Creating a Rising Tide of Support
Monday January 22, 2018
2018 Filing Season Starts January 29
The IRS announced on January 4 that it will be prepared to receive 2017 tax returns on January 29, 2018. Taxpayers may submit returns between that date and April 17, 2018.
The April date is delayed because April 15 is on a Sunday. In addition, Monday, April 16, 2018, is Emancipation Day in the District of Columbia. Because the last tax filing day must be on a normal business day, the actual due date this year is Tuesday, April 17, 2018.
One uncertainty for the filing season is the Tax Extenders Act of 2017. It was filed on December 20 by Senate Finance Committee Chairman Orrin Hatch (R-UT). The Tax Extenders Bill may permit 2017 deductions or credits for geothermal heat pumps, fuel cells and small wind turbines.
This is also the second year that employers, financial institutions and payroll service providers must adhere to early reporting requirements. They now generally must issue IRS Forms W-2 and W-3 by January 31, 2018. This early reporting requirement was created in the PATH Act by Congress to facilitate early filing by taxpayers.
Congress Returns to Budget Negotiations
In December 2017, Congress passed a continuing resolution to fund the government until January 19, 2018. After returning to Washington, members of both parties began negotiations over the budget year that ends September 30, 2018.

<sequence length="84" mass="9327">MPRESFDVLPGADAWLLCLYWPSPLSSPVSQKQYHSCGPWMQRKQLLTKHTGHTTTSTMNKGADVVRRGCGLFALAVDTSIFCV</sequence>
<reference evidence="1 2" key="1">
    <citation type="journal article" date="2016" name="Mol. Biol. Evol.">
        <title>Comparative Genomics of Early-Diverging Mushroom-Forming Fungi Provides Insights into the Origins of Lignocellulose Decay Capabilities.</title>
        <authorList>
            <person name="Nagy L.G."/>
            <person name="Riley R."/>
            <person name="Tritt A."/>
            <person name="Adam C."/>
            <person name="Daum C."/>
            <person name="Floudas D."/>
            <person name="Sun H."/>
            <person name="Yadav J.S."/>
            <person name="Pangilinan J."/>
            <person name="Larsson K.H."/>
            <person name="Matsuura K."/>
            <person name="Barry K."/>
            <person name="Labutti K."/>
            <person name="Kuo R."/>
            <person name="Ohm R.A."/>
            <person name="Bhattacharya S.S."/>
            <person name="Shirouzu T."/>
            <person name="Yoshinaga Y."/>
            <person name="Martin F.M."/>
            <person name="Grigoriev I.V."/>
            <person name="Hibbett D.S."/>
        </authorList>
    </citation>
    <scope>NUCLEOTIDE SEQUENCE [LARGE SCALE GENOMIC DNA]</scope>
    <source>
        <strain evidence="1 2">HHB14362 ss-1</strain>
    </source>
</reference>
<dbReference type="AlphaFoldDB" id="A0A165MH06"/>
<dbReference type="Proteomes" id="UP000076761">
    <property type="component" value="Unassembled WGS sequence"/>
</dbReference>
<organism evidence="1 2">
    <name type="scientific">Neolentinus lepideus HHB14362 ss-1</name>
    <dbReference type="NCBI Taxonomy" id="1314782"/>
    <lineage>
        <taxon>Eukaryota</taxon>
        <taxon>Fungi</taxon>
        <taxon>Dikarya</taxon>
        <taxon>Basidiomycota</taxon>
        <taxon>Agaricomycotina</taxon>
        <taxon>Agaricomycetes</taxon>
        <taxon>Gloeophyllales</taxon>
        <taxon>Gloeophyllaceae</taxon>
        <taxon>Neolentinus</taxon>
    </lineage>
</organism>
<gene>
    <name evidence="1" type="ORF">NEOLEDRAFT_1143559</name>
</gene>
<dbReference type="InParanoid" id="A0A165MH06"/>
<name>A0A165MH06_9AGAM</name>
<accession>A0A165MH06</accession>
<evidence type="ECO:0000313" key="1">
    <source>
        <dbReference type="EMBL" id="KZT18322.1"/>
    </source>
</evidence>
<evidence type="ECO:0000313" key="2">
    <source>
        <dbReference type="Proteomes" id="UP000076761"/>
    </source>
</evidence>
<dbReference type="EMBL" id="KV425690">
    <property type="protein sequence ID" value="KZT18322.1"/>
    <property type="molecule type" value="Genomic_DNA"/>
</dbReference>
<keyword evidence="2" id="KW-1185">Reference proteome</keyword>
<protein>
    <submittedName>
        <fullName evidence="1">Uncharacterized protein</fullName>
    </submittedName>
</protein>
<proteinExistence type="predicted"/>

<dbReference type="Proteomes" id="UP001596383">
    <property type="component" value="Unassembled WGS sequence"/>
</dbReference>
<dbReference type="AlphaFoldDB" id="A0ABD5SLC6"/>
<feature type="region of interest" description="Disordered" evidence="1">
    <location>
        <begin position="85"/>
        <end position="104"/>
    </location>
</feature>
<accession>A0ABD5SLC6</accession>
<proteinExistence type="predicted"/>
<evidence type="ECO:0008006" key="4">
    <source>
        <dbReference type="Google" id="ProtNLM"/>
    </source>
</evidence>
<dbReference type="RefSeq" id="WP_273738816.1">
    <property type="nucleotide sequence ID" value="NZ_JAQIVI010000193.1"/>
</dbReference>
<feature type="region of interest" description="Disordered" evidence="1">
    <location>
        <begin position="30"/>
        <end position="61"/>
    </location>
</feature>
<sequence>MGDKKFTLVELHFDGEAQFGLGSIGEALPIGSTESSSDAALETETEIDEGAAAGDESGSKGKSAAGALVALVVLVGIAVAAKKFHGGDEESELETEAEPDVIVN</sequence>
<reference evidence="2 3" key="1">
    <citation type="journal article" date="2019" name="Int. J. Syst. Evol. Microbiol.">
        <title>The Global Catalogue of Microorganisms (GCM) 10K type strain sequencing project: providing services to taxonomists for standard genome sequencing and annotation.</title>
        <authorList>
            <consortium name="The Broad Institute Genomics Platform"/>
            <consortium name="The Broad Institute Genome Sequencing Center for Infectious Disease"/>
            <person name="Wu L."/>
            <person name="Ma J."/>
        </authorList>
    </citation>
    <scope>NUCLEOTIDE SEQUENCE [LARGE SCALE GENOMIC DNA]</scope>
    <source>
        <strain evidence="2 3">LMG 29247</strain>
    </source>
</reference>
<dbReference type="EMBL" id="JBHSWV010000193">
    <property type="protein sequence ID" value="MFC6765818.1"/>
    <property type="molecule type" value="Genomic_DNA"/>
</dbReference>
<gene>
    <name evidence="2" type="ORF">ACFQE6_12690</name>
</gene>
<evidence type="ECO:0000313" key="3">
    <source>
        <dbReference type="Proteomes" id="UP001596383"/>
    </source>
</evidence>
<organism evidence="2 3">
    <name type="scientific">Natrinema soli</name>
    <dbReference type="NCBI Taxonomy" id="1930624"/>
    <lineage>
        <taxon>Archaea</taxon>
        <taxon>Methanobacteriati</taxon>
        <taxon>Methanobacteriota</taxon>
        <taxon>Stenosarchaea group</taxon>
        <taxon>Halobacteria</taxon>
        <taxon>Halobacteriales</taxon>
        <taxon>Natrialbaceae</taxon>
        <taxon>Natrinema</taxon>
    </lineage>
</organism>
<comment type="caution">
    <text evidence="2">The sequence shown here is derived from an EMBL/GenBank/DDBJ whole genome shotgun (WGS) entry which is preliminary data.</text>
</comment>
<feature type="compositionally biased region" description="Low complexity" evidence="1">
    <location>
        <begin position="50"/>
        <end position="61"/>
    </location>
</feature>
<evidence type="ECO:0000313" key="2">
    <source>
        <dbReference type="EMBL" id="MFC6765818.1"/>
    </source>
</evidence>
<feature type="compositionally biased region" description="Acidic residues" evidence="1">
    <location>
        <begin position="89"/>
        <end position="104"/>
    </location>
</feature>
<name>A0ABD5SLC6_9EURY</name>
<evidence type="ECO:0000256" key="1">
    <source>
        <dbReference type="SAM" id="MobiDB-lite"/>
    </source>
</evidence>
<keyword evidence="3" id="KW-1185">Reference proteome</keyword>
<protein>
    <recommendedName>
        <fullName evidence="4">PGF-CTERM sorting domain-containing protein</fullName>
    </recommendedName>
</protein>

Some senators think that it will not be possible to complete the budget negotiations prior to January 19. It may be necessary to pass another a short-term continuing resolution. Sen. Richard Shelby (R-AL) suggested the negotiations have not "been settled" for the year. The short-term continuing resolution may last until the end of February.
Sen. Chuck Schumer (D-NY) spoke to media outlets on January 4. He stated that he has "some leverage to make sure that the middle class is protected." Schumer continued to explain that while the Senate used budget reconciliation to pass the Tax Cuts and Jobs Act in December, "they cannot use reconciliation [on this], so Democrats can be there like Horatio at the bridge."
Schumer was observing that the Republicans now have a narrow 51 to 49 majority and will require 60 votes for a budget bill. Therefore, a budget bill will be a bipartisan solution.
Senate Majority Leader Mitch McConnell (R-KY) also spoke to media outlets on January 4. He stated, "We are in intense talks about all these issues, obviously spending caps with a particular emphasis on meeting the needs of the Defense Department among my members. We need to take care of children's healthcare, Section 702 related to national security and a variety of other issues that either expire or need to be dealt with."
Editor's Note: The budget bills will be a primary subject of negotiation by both parties. House and Senate members will be running in primary elections by June, so they will attempt to resolve the budget issues prior to that time.
Published January 5, 2018